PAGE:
Rondeau

The rondeau is a French verse form that contains thirteen lines in three stanzas: 5-3-5. It operates on two rhymes and a refrain that begins the first line and ideally rhymes with the end word of the first line. The refrain, or rentrement (R), is repeated at the end of the second and third stanzas. Each line should contain eight or ten syllables. There is no set meter. The rhyme scheme is aabba aab(R) aabba(R).

The Rondeau

To write a rondeau's quite a feat all right;
Its thirteen lines with just two rhymes seems tight.
At least the meter's not a thing to dread...
Not bad when everything's been done and said.
Please think it through before you start to write...

Follow this French form's features like a rite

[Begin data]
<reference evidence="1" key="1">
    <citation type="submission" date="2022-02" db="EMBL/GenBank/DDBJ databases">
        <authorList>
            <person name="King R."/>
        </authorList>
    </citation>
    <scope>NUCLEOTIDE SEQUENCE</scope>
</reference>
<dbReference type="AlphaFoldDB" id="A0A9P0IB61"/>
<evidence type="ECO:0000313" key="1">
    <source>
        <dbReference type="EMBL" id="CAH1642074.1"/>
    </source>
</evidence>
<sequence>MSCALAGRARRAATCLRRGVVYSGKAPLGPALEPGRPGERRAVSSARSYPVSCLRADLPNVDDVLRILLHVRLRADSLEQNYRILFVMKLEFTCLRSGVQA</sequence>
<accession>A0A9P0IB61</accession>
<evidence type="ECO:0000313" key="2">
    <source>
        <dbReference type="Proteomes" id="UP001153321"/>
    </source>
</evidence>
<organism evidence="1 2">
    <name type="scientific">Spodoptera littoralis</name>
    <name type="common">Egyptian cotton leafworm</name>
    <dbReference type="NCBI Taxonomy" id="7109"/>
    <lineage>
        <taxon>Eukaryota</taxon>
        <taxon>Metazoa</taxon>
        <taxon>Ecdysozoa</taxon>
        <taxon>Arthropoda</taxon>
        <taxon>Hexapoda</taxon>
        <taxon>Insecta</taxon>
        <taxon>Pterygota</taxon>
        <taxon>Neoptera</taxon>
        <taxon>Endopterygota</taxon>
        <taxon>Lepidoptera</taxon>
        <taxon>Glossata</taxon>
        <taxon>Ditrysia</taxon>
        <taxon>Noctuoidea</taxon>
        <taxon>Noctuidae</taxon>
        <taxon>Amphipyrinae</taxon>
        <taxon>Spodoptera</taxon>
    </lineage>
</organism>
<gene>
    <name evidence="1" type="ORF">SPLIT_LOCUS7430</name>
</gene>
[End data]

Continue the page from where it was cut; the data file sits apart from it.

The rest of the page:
To save yourself from what could be a plight
And prize the verse to which you have been led
To write.

The rentrement's not something you can slight;
Its prominence is one thing you can't fight.
The subject's easy... What pops in your head?
Eight syllables too few? Use ten instead!
Once tried, you'll find a rondeau's not a fright
To write.

Classical Rondeaux

A Saturnalian Rondeau

With cries of "Io!" at dawn's first ray,
They welcome Saturn's holiday.
Both slave and master hail the feast
With joy because all toil has ceased,
But know full well it cannot stay.

The master serves the slave today,
Reversing roles in life's great play,
And plays along awhile at least
With cries of "Io!"

The slave who rules the roost today
May call the tune the pipers play,
But knows for sure the crown is leased
And not to goad a docile beast...
All hail the king with feet of clay
With cries of "Io!"

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